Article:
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Crisis? What Crisis?

On Tuesday, KPN Telecom NV (NYSE: KPN) was the first of the big European telcos to release its second-quarter results, and there was remarkably little for doom-mongers to chew on. The company beat most of its targets for the quarter, with improvements across almost every metric, with the exception of net profits. (See KPN Reports Q2.)

On Thursday, Telia Company followed with an equally benign set of figures, which saw net sales and margins both rising. (See TeliaSonera Reports Q2.)

It's all a bit puzzling for those who expect incumbents to fall off a cliff at any time, victims of both the credit crunch and their own inability to adapt to the transition to an all-IP, Web-centric service universe.

Part of the reason is that telecommunications spending is becoming more resistant to changes in the wider economy. More and more services are provided on a flat-rate basis, meaning it's an all-or-nothing decision for consumers – and most see the Internet and mobile telephony, in particular, as essential services. Only a serious recession would have any impact on that.

But the results also reflect the fact that telcos such as KPN are proving that the transition from last-generation to next-generation is not beyond them. KPN is operating in one of the toughest and most progressive markets in Europe, but its battle to adapt may be starting to pay off.

For instance, KPN's net line loss was down from 110,000 in 2Q07 to 40,000 in 2Q08, and its number of VOIP customers has climbed to almost 1 million, or about 15 percent of all Dutch households. The number of TV subscribers also rose to more than 650,000. And that fall in profits was both a result of higher capex (up by 38 percent to €451 million), which is funding KPN's pioneering construction of an all-IP NGN, as well as the conversion of the E-Plus mobile network to HSPA, and a reflection of the lower headcount needed in this new environment (generating restructuring charges).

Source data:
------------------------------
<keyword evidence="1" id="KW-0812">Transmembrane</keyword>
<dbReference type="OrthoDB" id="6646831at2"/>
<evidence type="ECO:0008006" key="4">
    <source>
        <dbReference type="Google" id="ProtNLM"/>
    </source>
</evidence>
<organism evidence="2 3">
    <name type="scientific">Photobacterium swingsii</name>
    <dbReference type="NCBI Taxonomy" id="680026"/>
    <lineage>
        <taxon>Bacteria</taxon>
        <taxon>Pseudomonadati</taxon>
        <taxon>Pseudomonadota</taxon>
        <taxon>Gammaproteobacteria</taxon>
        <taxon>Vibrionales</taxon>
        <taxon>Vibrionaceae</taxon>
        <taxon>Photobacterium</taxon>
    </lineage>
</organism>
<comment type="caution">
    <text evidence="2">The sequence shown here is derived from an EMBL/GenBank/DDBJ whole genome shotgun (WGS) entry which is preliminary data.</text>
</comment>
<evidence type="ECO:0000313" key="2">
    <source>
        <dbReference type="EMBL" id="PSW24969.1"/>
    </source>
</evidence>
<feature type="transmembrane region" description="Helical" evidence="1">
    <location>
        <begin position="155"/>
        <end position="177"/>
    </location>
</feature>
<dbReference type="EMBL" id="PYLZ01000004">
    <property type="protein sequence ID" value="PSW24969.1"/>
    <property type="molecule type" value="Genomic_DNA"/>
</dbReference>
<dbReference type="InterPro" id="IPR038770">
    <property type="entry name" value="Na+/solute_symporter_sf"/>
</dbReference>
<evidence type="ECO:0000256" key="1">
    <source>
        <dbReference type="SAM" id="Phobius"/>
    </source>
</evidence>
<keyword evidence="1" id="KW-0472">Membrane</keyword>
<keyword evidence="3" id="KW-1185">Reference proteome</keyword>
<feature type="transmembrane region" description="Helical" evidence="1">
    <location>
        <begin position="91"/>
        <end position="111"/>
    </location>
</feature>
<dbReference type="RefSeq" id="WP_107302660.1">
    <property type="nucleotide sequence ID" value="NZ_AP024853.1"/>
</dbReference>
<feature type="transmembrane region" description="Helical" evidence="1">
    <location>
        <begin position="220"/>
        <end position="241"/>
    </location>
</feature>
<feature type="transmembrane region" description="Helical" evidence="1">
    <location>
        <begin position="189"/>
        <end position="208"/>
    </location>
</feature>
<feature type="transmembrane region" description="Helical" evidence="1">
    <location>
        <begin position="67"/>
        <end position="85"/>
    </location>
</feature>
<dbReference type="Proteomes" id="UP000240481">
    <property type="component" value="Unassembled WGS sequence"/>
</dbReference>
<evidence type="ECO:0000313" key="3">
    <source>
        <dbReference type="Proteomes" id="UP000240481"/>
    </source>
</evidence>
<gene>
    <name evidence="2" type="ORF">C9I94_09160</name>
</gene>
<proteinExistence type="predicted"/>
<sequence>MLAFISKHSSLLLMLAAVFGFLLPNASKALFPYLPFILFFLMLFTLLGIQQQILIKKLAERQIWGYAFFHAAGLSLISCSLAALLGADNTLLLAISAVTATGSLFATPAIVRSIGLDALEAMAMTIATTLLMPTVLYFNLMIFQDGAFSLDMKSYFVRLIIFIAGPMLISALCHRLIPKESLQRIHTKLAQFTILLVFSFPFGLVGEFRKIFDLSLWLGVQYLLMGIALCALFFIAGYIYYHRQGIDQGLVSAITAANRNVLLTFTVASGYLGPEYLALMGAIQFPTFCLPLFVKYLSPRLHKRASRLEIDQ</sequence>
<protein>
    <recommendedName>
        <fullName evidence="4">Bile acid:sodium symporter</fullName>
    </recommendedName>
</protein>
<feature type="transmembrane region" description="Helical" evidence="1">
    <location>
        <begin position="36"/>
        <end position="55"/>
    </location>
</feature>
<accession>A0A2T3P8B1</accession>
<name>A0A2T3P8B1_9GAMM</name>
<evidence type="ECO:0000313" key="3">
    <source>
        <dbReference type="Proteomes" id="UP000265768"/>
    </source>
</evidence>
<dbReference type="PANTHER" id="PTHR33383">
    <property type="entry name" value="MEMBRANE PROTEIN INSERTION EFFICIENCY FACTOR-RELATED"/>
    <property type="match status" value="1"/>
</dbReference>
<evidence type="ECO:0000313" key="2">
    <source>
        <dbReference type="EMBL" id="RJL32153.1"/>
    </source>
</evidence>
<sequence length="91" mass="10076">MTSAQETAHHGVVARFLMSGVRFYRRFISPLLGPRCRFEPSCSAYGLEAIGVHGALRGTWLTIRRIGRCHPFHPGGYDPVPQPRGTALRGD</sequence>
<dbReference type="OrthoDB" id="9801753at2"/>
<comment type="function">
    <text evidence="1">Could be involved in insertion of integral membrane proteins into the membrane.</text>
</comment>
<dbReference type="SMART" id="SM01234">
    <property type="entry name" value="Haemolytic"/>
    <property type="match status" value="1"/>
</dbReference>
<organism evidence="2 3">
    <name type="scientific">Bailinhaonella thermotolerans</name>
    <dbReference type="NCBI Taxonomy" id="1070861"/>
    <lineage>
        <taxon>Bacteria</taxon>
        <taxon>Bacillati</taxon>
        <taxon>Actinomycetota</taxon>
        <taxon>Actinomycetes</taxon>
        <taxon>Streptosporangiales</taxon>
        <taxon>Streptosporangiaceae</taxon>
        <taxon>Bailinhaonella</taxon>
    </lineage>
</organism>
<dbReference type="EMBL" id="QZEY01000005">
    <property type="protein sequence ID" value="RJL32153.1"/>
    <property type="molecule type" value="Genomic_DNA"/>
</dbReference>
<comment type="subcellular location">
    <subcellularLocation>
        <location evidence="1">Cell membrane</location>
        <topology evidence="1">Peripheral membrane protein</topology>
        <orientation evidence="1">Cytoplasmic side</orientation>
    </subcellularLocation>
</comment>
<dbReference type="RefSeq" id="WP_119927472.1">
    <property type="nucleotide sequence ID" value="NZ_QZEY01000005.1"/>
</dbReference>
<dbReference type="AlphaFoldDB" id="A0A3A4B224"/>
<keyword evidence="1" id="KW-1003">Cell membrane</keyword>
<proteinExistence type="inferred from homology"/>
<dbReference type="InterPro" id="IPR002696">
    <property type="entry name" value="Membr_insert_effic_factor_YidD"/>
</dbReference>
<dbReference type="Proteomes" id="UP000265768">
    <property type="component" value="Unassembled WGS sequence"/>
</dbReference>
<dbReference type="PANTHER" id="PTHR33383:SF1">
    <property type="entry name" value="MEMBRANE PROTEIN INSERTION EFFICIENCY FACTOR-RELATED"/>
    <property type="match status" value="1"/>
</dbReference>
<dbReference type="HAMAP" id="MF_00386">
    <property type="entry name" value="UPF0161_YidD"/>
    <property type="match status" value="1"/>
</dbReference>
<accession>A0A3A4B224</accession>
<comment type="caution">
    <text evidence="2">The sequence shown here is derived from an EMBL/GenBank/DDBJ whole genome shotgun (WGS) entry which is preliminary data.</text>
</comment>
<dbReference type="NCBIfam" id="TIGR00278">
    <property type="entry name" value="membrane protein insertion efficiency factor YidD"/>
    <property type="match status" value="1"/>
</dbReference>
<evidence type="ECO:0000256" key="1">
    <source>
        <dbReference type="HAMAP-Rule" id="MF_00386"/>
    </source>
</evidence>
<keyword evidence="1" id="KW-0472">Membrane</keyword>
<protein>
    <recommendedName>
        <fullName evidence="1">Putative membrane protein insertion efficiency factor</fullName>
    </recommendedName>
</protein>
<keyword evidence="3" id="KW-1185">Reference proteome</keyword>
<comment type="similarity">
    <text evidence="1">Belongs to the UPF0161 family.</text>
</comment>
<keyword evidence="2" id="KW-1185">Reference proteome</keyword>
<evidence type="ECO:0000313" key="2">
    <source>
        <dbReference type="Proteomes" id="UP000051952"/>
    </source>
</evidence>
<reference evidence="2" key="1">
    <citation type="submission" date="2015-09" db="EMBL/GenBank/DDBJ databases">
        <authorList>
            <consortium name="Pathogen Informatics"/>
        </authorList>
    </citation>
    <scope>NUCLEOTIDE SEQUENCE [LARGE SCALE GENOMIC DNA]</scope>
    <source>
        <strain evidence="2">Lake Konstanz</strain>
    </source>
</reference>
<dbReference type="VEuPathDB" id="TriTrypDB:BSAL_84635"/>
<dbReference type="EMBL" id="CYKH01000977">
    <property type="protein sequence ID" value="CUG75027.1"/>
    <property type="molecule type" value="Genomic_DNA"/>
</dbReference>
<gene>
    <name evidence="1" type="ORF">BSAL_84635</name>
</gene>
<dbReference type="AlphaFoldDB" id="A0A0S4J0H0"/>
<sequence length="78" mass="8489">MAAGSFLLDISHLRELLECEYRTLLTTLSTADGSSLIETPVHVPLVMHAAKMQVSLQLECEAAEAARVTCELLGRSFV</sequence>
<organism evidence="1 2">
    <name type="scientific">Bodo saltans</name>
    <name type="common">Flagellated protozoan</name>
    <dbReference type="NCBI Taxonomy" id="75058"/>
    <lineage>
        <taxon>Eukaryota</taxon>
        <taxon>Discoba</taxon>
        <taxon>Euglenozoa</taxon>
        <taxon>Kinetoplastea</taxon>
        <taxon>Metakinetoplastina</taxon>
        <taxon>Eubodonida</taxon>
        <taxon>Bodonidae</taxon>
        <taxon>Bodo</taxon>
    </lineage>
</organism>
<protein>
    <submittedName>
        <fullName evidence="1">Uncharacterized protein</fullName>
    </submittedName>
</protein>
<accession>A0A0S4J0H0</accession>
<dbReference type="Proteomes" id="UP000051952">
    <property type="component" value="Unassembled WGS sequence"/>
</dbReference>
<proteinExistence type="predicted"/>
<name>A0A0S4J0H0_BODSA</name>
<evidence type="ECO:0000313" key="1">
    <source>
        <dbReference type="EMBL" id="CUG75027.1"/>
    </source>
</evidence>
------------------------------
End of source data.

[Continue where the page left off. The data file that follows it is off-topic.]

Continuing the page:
None of this means that KPN and other incumbents are a no-brainer for investors. There are plenty of stumbling blocks ahead. Will big investments in new wireline and wireless access networks really generate new revenues from new services? Can they achieve the big reductions in operating costs that they are promising investors? And can they persuade regulators that they are not frustrating, but actually enabling the ongoing ICT revolution? These are formidable challenges, but KPN's results demonstrate that the incumbent telcos have not run out of answers just yet.

— Graham Finnie, Chief Analyst, Heavy Reading

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